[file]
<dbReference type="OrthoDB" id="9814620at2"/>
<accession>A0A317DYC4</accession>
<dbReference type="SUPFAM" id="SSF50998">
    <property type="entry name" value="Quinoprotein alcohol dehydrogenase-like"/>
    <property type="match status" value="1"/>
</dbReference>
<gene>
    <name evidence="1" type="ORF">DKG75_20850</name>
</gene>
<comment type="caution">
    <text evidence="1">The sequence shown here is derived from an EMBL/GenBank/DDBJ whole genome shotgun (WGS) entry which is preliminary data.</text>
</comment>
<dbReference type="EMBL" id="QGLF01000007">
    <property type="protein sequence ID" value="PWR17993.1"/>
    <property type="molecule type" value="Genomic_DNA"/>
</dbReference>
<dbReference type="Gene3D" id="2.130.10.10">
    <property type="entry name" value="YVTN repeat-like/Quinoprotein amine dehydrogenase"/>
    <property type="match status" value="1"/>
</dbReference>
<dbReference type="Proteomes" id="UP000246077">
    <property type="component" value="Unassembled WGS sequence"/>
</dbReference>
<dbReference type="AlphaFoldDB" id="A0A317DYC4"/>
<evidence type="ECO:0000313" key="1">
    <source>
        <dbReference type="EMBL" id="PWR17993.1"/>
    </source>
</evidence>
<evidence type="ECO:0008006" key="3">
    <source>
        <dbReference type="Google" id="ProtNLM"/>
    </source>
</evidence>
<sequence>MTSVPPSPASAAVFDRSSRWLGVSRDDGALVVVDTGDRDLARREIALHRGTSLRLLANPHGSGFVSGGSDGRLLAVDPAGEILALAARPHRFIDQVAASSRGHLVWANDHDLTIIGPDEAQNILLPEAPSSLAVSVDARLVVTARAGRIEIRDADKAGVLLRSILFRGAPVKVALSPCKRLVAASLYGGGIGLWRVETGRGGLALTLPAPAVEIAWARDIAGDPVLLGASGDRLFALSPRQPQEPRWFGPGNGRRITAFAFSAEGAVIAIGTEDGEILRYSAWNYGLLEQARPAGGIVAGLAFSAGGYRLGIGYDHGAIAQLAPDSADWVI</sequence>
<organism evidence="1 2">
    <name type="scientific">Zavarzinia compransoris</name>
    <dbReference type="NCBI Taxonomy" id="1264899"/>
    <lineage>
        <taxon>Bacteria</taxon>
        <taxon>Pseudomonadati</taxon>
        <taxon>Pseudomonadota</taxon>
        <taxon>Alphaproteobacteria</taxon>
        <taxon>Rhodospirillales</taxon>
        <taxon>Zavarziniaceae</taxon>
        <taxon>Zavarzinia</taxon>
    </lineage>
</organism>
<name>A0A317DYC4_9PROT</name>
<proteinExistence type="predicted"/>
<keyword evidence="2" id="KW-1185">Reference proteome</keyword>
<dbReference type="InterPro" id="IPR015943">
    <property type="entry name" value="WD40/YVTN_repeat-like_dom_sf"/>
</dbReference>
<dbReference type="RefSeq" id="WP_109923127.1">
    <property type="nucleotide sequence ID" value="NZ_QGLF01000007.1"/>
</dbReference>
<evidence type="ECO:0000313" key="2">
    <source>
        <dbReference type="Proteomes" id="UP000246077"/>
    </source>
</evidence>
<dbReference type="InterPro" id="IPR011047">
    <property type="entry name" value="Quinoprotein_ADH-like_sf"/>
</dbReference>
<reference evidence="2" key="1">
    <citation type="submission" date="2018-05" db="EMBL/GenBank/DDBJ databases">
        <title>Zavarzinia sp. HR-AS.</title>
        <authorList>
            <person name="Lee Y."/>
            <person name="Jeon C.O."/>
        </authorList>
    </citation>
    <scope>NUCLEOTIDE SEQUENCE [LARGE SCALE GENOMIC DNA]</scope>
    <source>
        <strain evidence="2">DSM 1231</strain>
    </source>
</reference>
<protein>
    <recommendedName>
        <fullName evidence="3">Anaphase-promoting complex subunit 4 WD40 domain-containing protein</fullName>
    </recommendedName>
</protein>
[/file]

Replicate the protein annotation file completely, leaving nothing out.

<dbReference type="OrthoDB" id="9814620at2"/>
<accession>A0A317DYC4</accession>
<dbReference type="SUPFAM" id="SSF50998">
    <property type="entry name" value="Quinoprotein alcohol dehydrogenase-like"/>
    <property type="match status" value="1"/>
</dbReference>
<gene>
    <name evidence="1" type="ORF">DKG75_20850</name>
</gene>
<comment type="caution">
    <text evidence="1">The sequence shown here is derived from an EMBL/GenBank/DDBJ whole genome shotgun (WGS) entry which is preliminary data.</text>
</comment>
<dbReference type="EMBL" id="QGLF01000007">
    <property type="protein sequence ID" value="PWR17993.1"/>
    <property type="molecule type" value="Genomic_DNA"/>
</dbReference>
<dbReference type="Gene3D" id="2.130.10.10">
    <property type="entry name" value="YVTN repeat-like/Quinoprotein amine dehydrogenase"/>
    <property type="match status" value="1"/>
</dbReference>
<dbReference type="Proteomes" id="UP000246077">
    <property type="component" value="Unassembled WGS sequence"/>
</dbReference>
<dbReference type="AlphaFoldDB" id="A0A317DYC4"/>
<evidence type="ECO:0000313" key="1">
    <source>
        <dbReference type="EMBL" id="PWR17993.1"/>
    </source>
</evidence>
<evidence type="ECO:0008006" key="3">
    <source>
        <dbReference type="Google" id="ProtNLM"/>
    </source>
</evidence>
<sequence>MTSVPPSPASAAVFDRSSRWLGVSRDDGALVVVDTGDRDLARREIALHRGTSLRLLANPHGSGFVSGGSDGRLLAVDPAGEILALAARPHRFIDQVAASSRGHLVWANDHDLTIIGPDEAQNILLPEAPSSLAVSVDARLVVTARAGRIEIRDADKAGVLLRSILFRGAPVKVALSPCKRLVAASLYGGGIGLWRVETGRGGLALTLPAPAVEIAWARDIAGDPVLLGASGDRLFALSPRQPQEPRWFGPGNGRRITAFAFSAEGAVIAIGTEDGEILRYSAWNYGLLEQARPAGGIVAGLAFSAGGYRLGIGYDHGAIAQLAPDSADWVI</sequence>
<organism evidence="1 2">
    <name type="scientific">Zavarzinia compransoris</name>
    <dbReference type="NCBI Taxonomy" id="1264899"/>
    <lineage>
        <taxon>Bacteria</taxon>
        <taxon>Pseudomonadati</taxon>
        <taxon>Pseudomonadota</taxon>
        <taxon>Alphaproteobacteria</taxon>
        <taxon>Rhodospirillales</taxon>
        <taxon>Zavarziniaceae</taxon>
        <taxon>Zavarzinia</taxon>
    </lineage>
</organism>
<name>A0A317DYC4_9PROT</name>
<proteinExistence type="predicted"/>
<keyword evidence="2" id="KW-1185">Reference proteome</keyword>
<dbReference type="InterPro" id="IPR015943">
    <property type="entry name" value="WD40/YVTN_repeat-like_dom_sf"/>
</dbReference>
<dbReference type="RefSeq" id="WP_109923127.1">
    <property type="nucleotide sequence ID" value="NZ_QGLF01000007.1"/>
</dbReference>
<evidence type="ECO:0000313" key="2">
    <source>
        <dbReference type="Proteomes" id="UP000246077"/>
    </source>
</evidence>
<dbReference type="InterPro" id="IPR011047">
    <property type="entry name" value="Quinoprotein_ADH-like_sf"/>
</dbReference>
<reference evidence="2" key="1">
    <citation type="submission" date="2018-05" db="EMBL/GenBank/DDBJ databases">
        <title>Zavarzinia sp. HR-AS.</title>
        <authorList>
            <person name="Lee Y."/>
            <person name="Jeon C.O."/>
        </authorList>
    </citation>
    <scope>NUCLEOTIDE SEQUENCE [LARGE SCALE GENOMIC DNA]</scope>
    <source>
        <strain evidence="2">DSM 1231</strain>
    </source>
</reference>
<protein>
    <recommendedName>
        <fullName evidence="3">Anaphase-promoting complex subunit 4 WD40 domain-containing protein</fullName>
    </recommendedName>
</protein>